The cost of the F-35 stealth fighter jet program may rise by another $27.5 billion, despite President Donald Trump’s assurances to fix “out of control” expenditures in the production of the most expensive jet in US history, according to a Pentagon paper.
Overall acquisition costs for the advanced fighter jet could climb by $27.5 billion, to $406.5 billion, according to the latest Selected Acquisition Report submitted to Congress. The F-35 is already estimated as the costliest single project in US military history.
The Pentagon’s F-35 program office earlier told Bloomberg the $27.5 billion increase was reflected in current “then-year” dollars to fund research, development, procurement and military construction.
“The F-35 program remains within all cost, schedule and performance thresholds and continues to make steady progress,” Vice Admiral Mat Winter, the program’s manager, explained in a statement.
The F-35 office “is committed to the delivery of cost-effective war fighting capability across all areas of the program and is aggressively pursuing affordability opportunities within our three lines of effort – Development, Production, Sustainment,” he added.
According to Winter, the estimated multibillion-dollar increase was largely driven by the adjustments to the F-35’s production schedule. The US Air Force reduced its maximum rate of aircraft purchases from 80 to 60 per year, which requires the extension of planned procurements by six years, from 2038 to 2044, he said.
The F-35 program has been plagued by reliability issues, major design flaws and cost overruns. Critics have warned the fifth-generation jet, marketed as a superior plane to its fourth-generation predecessors, would provide little advantage on the battlefield.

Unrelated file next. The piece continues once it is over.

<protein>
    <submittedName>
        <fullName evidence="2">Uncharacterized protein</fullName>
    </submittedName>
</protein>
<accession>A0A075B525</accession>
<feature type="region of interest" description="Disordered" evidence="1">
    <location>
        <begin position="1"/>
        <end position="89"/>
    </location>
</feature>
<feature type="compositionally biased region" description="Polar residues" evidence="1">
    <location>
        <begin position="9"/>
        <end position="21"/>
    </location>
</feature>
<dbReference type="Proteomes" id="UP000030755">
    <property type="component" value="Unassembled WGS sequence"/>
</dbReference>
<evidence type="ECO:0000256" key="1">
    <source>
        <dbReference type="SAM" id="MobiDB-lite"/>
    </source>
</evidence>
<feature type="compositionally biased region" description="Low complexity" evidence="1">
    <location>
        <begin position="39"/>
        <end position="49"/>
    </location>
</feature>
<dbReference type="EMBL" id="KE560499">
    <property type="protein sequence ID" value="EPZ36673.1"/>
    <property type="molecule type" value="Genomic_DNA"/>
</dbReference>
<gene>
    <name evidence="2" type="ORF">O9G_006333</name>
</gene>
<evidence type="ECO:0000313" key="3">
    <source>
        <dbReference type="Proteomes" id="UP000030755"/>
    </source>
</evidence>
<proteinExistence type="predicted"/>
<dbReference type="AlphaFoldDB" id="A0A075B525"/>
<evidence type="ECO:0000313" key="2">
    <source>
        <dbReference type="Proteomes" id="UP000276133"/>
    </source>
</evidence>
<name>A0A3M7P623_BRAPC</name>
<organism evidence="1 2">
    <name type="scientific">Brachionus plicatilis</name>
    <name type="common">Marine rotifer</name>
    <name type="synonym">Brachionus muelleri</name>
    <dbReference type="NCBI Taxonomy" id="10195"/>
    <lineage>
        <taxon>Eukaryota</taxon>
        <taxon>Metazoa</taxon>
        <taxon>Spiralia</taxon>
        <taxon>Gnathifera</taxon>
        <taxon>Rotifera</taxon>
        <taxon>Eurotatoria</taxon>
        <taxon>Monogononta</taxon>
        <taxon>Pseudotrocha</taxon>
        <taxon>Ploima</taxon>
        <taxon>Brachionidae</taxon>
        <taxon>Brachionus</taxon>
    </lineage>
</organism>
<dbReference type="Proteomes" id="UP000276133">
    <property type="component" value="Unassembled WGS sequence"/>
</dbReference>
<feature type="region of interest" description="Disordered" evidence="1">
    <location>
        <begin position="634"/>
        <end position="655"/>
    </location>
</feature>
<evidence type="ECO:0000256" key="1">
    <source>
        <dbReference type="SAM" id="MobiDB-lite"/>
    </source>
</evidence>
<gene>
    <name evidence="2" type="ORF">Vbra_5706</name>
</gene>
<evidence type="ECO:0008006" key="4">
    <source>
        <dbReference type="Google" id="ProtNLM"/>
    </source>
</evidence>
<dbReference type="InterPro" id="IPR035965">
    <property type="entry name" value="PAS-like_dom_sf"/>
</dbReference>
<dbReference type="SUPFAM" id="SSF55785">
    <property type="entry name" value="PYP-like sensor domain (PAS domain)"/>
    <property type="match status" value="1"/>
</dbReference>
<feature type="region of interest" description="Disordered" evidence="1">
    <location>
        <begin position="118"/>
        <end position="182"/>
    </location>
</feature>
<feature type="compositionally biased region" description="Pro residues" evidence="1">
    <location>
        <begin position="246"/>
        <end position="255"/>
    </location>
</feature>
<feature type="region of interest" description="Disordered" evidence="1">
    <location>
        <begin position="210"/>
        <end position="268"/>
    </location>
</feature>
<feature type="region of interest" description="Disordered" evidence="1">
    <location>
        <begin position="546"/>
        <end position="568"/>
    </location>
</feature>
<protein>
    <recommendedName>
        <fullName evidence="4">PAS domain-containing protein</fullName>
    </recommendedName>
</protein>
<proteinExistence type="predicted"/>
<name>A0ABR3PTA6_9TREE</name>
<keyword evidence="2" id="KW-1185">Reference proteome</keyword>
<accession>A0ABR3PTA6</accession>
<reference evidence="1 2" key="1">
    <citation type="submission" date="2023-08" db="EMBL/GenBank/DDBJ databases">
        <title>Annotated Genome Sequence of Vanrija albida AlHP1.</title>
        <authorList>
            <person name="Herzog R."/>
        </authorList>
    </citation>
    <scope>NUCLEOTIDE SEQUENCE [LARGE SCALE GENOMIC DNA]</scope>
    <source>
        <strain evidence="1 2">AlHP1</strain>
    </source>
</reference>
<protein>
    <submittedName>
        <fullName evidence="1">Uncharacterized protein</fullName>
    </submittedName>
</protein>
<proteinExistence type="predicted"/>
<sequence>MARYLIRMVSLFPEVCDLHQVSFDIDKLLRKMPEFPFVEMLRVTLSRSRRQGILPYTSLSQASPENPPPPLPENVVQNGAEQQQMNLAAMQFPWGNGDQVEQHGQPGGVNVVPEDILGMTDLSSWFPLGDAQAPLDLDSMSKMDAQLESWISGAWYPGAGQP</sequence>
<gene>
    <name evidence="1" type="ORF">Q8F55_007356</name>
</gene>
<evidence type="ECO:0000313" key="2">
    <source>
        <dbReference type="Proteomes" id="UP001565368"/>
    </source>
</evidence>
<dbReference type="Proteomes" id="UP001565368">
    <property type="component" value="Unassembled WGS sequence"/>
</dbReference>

In March, a new paper was released by the Project on Government Oversight (POGO), an independent nonprofit that studies corruption, misconduct, and conflicts of interest.
Dan Grazier, a POGO researcher and former Marine captain, wrote in the report that the advanced jet is ineffective as a fighter, unsuitable for carrier operations and hard to deploy to ground support missions.
Grazier reported that pilots were dissatisfied with the Distributed Aperture System (DAS), which allows them to see “through the jet,” calling the function “operationally unusable and potentially unsafe.” The author said that pilots often turn the system off and choose to rely on the traditional instrument panels instead.
The report also predicted the costs needed to fund training and operating the aircraft within the next 50 years. The Pentagon will need to allocate $1 trillion to meet these goals, making the cost to buy and operate the F-35 at least $1.4 trillion.
In the meantime, Lockheed Martin, the plane manufacturer, declined to comment on the Selected Acquisition Report. The corporation “has not had the opportunity to review the 2016 Selected Acquisition Report, but cost continues to come down on the F-35 program,” spokesman Mark Johnson told Bloomberg.
In December, Trump, who was president-elect at the time, said the cost of the F-35 program was “out of control,” promising to raise the issue with Lockheed Martin executives.
“And the people that are making these deals for the government, they should never be allowed to go to work for these companies,” he tweeted. “You know, they make a deal like that and two or three years later, you see them working for these companies that made the deal.”
The F-35 comes in three versions, the F-35A, which is designed to be the smallest and lightest for the Air Force and US allies, the F-35B with short take-off and vertical landing capabilities for the Marine Corps, and the F-35C, which is designed to take off and land from aircraft carriers for the Navy.